"You have missed all my history lectures."
While Spooner undoubtedly did exhibit a tendency toward making such verbal blunders, most "spoonerisms" attributed to him
are apocryphal and were invented by clever wordsmiths who simply wanted to legitimize their creations.
In chiasmus by letter reversal, the transposing of consonants is the very opposite of accidental, and it is fitting that
one of the best examples would be about the good Dr. Spooner. In his book Cruel and Unusual Puns, Don Hauptman writes:
"One wag has suggested that Spooner
started out as a bird-watcher
and ended up as a word-botcher.
Many of us grew up having fun with simple-minded riddles that are nothing more than examples of chiasmus by letter
reversal. Here's one you may recall from your junior high school days: "What's the difference between a fisherman
and a lazy student?" The answer:
"One baits hooks;
the other hates books."
Not very sophisticated, I agree. But for many, riddles like these represented a very agreeable
introduction to wordplay. Language-loving adults who wanted to introduce children to the joys and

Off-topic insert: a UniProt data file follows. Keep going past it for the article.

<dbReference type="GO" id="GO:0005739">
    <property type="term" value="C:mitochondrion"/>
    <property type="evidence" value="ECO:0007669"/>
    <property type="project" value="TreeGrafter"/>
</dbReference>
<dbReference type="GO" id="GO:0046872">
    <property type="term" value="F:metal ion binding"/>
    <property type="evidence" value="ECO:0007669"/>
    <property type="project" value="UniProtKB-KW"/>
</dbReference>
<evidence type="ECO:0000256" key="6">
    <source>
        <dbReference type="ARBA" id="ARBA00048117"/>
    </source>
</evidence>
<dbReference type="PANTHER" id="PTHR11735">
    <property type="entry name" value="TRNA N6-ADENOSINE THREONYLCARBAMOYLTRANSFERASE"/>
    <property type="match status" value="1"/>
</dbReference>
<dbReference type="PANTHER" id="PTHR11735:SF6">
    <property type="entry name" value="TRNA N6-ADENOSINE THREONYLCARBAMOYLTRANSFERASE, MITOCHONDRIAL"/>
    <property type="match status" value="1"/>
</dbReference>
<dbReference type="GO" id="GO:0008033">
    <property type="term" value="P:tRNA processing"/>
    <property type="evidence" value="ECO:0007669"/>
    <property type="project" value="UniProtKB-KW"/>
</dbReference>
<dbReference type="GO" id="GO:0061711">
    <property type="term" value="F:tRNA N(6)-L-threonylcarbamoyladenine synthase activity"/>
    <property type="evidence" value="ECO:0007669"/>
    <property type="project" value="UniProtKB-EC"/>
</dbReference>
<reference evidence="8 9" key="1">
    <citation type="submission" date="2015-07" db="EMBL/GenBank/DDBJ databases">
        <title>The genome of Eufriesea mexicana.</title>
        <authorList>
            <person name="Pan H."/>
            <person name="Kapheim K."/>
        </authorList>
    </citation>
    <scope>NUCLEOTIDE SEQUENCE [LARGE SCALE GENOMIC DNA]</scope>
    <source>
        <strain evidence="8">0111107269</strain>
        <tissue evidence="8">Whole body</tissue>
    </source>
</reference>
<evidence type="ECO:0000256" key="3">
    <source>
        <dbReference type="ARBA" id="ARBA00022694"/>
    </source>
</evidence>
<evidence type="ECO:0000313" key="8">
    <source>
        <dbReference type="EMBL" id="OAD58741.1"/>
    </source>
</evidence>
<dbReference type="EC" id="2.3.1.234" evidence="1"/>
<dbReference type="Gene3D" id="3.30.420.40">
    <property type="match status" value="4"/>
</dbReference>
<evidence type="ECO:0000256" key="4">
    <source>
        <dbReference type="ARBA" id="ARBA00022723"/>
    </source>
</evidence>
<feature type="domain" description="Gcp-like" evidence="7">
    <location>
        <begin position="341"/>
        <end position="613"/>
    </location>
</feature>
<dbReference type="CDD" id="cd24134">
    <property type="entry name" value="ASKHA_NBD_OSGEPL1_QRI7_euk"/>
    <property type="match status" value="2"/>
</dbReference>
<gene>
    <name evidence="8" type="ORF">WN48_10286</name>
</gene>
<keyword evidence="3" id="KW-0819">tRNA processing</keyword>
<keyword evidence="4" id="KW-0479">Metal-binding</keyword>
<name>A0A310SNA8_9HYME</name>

pleasures of language also favored riddles of this sort.
I was reminded of this recently when I got an e-mail from a new friend of chiasmus, Ingrid Young.
She said her father was fond of posing a riddle to her and her friends while she was growing up.
He'd ask, "What's the difference between a cross-eyed hunter and a constipated owl?" As the
youngsters puzzled in vain over the answer, he'd finally reveal it with a sly smile:
"One shoots and shoots and can't hit;
the other hoots and hoots and can't … you finish it yourself."
Of course, when the kids did complete it, there was much glee and many giggles. Ingrid said the word chiasmus
was new to her, and after visiting my site, recalled her father's riddle, which she hadn't thought about in many years.
I can't tell you how good I felt when she wrote, "It brought back delightful memories of a very colorful father."
As with Mr. Young's riddle, many examples of chiasmus by letter reversal border on the profane and risque, which of course
makes them even more appealing to developing minds. A good example is, "What's the difference between a good joke and
a bad odor? "The answer:
"Humor is a shift of wit."
(finish it off yourself)
Some letter-reversal riddles, as you would expect, don't border on the profane and risque, they fall squarely into the